• U.S.

Americana: Close Encounters of a Kind

2 minute read

Is it possible that a cigar-shaped spaceship descended over the tiny town of Aurora, Texas (pop. 237), and crashed into Judge J.S. Proctor’s windmill? And that a tiny spaceman was buried in the Aurora cemetery?

That was the tale sent to newspapers in nearby Dallas and Fort Worth one April day in 1897 by a local correspondent named S.E. Hayden. It was generally ridiculed at the time, and most citizens of Aurora still scoff. “Hayden wrote it as a joke and to bring interest to Aurora,” says Etta Pegues, 86. “The railroad bypassed us, and the town was dying.”

But UFO stories, told and retold, sometimes acquire a life of their own. Over the years some of the faithful have been trekking to Aurora to search for the small spaceman’s grave. “Sometimes they take souvenirs, and a couple of years back somebody stole the spaceman’s tombstone,” says H.R. Idell, the town marshal, referring to a big rock with a mysterious-looking crack in it. “But mostly folks just poke around in the ruins.”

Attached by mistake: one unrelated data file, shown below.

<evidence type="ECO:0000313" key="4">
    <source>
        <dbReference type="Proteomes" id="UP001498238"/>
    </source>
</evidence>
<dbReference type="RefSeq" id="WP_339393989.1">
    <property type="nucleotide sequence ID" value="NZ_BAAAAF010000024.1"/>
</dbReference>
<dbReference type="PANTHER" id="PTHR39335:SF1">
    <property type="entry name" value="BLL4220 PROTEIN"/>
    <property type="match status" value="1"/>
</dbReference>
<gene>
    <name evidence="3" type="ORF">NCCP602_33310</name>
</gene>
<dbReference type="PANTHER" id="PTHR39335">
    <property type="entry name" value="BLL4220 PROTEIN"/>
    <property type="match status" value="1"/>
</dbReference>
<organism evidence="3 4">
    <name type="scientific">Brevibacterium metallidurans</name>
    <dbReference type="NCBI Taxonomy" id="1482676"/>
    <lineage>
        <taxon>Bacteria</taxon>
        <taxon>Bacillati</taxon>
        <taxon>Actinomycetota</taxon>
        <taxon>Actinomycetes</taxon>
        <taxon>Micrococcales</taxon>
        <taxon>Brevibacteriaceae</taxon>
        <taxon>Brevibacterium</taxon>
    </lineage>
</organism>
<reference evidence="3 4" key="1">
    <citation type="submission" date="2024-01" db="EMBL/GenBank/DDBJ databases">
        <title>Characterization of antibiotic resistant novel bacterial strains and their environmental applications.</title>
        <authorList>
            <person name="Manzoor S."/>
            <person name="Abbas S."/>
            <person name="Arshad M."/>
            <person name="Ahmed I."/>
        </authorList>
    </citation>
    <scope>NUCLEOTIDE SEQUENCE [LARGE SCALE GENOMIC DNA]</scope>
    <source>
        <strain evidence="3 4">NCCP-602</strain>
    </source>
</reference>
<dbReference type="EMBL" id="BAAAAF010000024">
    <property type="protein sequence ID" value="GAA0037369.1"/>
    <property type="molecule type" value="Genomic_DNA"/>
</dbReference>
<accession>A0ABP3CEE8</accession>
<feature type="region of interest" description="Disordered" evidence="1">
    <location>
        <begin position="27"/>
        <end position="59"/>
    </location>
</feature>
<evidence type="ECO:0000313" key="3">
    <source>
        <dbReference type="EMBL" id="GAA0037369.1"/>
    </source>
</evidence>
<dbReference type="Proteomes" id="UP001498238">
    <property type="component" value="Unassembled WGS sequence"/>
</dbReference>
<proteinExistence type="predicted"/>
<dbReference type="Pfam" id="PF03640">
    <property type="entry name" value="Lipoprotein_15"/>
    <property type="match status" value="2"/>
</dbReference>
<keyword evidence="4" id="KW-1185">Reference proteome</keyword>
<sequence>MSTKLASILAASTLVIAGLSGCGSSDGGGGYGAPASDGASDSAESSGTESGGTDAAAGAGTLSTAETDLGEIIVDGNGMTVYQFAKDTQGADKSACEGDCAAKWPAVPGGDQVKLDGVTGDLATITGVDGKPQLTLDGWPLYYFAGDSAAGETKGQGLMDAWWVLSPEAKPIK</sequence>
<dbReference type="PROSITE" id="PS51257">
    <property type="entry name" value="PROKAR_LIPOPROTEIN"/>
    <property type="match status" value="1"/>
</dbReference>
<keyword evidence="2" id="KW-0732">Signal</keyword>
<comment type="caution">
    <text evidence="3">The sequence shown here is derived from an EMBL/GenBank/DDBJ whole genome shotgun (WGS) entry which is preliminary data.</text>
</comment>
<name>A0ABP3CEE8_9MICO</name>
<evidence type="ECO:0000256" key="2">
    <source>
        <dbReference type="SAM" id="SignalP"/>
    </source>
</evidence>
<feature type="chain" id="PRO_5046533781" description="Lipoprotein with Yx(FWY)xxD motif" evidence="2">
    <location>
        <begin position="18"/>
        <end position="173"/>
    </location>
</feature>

Mrs. Pegues is scornful. Says she: “People wish so hard the story was true they really start believing it. Why, the judge never even had a windmill.”

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